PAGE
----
When I started reading about personal branding 3yrs ago, My dad sent me a link to personal branding by Dan schawbel. I loved that he understood what it is I was slowly becoming, and made it his business to make sure i grow. I thank God for my folks!
Today, I share something Dan wrote as he talked about his book ME 2.0
How do you define personal branding and why is it important?
Dan Schawbel: Personal branding is how we market ourselves to others. Each and every one of us has a brand because we are constantly being judged based on first impressions. Also, we are forced to sell our ideas and unique abilities to all stakeholders inside a company or as an entrepreneur. Personal branding is critical in a world filled with clutter, competition and ambiguity. To be a brand means to use similar branding strategies that corporations and products use to create an experience – a friendship – with an audience. People trust people, and will therefore be more inclined to purchase your product or hire you based on their relationship with you or what they hear about you.
What are the benefits for building a brand?
Dan Schawbel: Just like corporate brands, people can demand a premium price (a higher salary). Also, you will become more visibility and recognized by your peers, hiring managers and other successful business people and entrepreneurs. With visibility comes speaking engagements, jobs, clients, celebrity and much more! Aside from self-promotion, you will establish a professional and social network, which will protect you from an uncertain work environment. You will also learn how to own your Google results and protect and secure your online identity.
How did you get involved with personal branding?
Dan Schawbel: In high school I recognized that I needed to stand out from everyone else to have a successful future, so I stopped going to summer camp and took my first internship at an internet company. When I was applying for colleges, I got deferred from my first choice, which made me work twice as hard senior year, take an interview at the campus and write a letter to help me get in, which I eventually did. Sophomore year I realized that it was going to be very competitive to get a job in marketing when I graduated, so I build a development plan that linked me to a series of internships in all marketing disciplines to set myself up for graduation.
The first few I got through connections, but then I had the audacity to go for big names, such as Reebok, Lycos and LoJack on my own. To each interview I brought my Personal Branding Toolkit, which contained a custom resume, cover letter, CD portfolio, website and business card. I stood out and graduated with 8 internships, 7 leadership positions and straight A’s. I thought I was the perfect candidate, but lacked a strong network, which I had ignored previously, so it took me eight months of hard work to get the job I wanted, as a product marketer at a Fortune 500 company.
After a year in this company, I started experimenting with social media, launching my Personal Branding Blog on March 14th, 2007. I realized that I was passionate about marketing, mentoring young individuals and all things social media, so when I read Tom Peter’s “Brand Called You” article, I knew it was written for me. From the blog, came the Personal Brand Awards, then a TV podcast series called Personal Branding TV, some freelance writing for magazines, and my own Personal Branding Magazine.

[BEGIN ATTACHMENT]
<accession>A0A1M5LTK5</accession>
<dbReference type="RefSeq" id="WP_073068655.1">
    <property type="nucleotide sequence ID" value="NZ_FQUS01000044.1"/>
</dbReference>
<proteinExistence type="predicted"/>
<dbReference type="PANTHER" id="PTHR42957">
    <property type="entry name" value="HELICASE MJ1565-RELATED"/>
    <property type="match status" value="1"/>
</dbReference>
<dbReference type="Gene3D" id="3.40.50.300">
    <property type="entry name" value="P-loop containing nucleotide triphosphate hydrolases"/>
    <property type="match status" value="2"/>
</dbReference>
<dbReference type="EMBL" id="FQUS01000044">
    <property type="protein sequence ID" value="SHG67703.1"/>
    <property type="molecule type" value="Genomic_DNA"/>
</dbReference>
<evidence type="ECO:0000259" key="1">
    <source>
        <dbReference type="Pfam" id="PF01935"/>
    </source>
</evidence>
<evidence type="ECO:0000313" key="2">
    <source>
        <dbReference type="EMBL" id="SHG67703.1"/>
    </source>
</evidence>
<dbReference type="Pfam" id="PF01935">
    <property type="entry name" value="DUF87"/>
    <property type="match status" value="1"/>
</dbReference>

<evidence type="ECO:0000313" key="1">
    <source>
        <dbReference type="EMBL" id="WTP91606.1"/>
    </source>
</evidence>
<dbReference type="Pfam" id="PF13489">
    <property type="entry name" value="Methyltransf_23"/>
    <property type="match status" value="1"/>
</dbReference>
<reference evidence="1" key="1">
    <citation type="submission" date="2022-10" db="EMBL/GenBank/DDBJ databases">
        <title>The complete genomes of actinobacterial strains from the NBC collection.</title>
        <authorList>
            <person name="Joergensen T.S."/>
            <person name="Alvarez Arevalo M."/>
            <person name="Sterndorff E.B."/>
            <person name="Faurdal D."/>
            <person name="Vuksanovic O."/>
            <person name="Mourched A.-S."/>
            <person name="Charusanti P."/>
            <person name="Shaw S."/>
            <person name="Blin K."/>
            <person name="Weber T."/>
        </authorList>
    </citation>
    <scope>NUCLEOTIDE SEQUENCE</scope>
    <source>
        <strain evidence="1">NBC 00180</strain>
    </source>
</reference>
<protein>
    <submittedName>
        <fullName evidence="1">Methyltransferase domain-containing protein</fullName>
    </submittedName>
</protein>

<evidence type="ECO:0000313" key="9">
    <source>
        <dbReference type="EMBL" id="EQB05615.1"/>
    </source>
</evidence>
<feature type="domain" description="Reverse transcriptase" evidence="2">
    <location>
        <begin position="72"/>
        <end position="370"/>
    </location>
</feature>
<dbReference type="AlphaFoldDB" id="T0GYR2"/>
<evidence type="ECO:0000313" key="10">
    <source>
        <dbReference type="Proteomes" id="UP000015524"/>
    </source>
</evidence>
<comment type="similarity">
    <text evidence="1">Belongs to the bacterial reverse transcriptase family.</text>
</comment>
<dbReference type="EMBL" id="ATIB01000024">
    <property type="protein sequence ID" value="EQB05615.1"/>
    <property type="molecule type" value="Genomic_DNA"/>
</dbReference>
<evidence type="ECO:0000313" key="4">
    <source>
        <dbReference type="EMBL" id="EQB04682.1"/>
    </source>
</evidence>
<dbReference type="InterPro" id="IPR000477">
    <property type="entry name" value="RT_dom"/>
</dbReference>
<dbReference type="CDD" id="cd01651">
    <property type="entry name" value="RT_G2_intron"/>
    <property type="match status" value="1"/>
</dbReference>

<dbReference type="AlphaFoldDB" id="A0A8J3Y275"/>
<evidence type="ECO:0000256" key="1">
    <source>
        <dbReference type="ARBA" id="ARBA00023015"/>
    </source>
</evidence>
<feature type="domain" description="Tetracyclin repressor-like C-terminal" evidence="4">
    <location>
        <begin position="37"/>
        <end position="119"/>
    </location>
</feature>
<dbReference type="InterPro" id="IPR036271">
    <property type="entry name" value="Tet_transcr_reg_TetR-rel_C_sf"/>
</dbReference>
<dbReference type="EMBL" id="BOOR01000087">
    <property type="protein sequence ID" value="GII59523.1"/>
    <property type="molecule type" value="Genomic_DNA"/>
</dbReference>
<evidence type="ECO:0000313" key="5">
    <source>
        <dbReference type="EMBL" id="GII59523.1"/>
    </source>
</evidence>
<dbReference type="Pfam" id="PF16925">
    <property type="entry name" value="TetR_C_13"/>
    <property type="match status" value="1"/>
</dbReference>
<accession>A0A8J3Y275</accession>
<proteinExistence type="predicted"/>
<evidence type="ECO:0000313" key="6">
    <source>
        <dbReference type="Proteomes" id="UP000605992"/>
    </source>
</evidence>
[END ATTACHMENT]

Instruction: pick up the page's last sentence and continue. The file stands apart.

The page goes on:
The result, after 6 months, was a press article in Fast Company. This article was found by my company’s PR group and sent to a Vice President. Instead of being interviewed, I was able to co-create the position, which aligned with my passion outside of work. Once this happened, I knew I had a story. My motto was “the goal of personal branding is to be recruited based on your brand, not applying for jobs.” That is exactly what will happen to you if you read this book!
What is your four-step process for building a powerful brand?
- Discover: In order to really understand who you are and carve out a career path moving forward, investing in self-discovery is critical. In fact, if you don’t spend time learning about yourself, your values, personal mission, and unique attributes, you will be at a disadvantage when marketing your brand to others. Start by removing yourself from distractions and ask yourself, “Who am I?” and, “If I could do anything, what would it be?”
- Create: Your personal branding toolkit may consist of a blog, Web site, business card, résumé, reference document, cover letter, portfolio, or even a LinkedIn profile. Each piece has to be consistent with the next and reflect the brand you discovered in Step 1.
- Communicate: Now it’s time to use everything you’ve created to let people know you exist. By attending professional networking events, writing articles for Web sites, and putting on your “personal PR hat,” pitch bloggers and traditional journalists to start gaining attention and recognition for the brand you created in Step 2.
- Maintain: As you grow, mature, and accelerate in your career, everything you’ve created has to be updated and accurately represent the current “brand you.” Also, you need to monitor your brand online to ensure all conversations about you are positive and factual. You can do this by using a combination of tools, including a Google Alert for your name.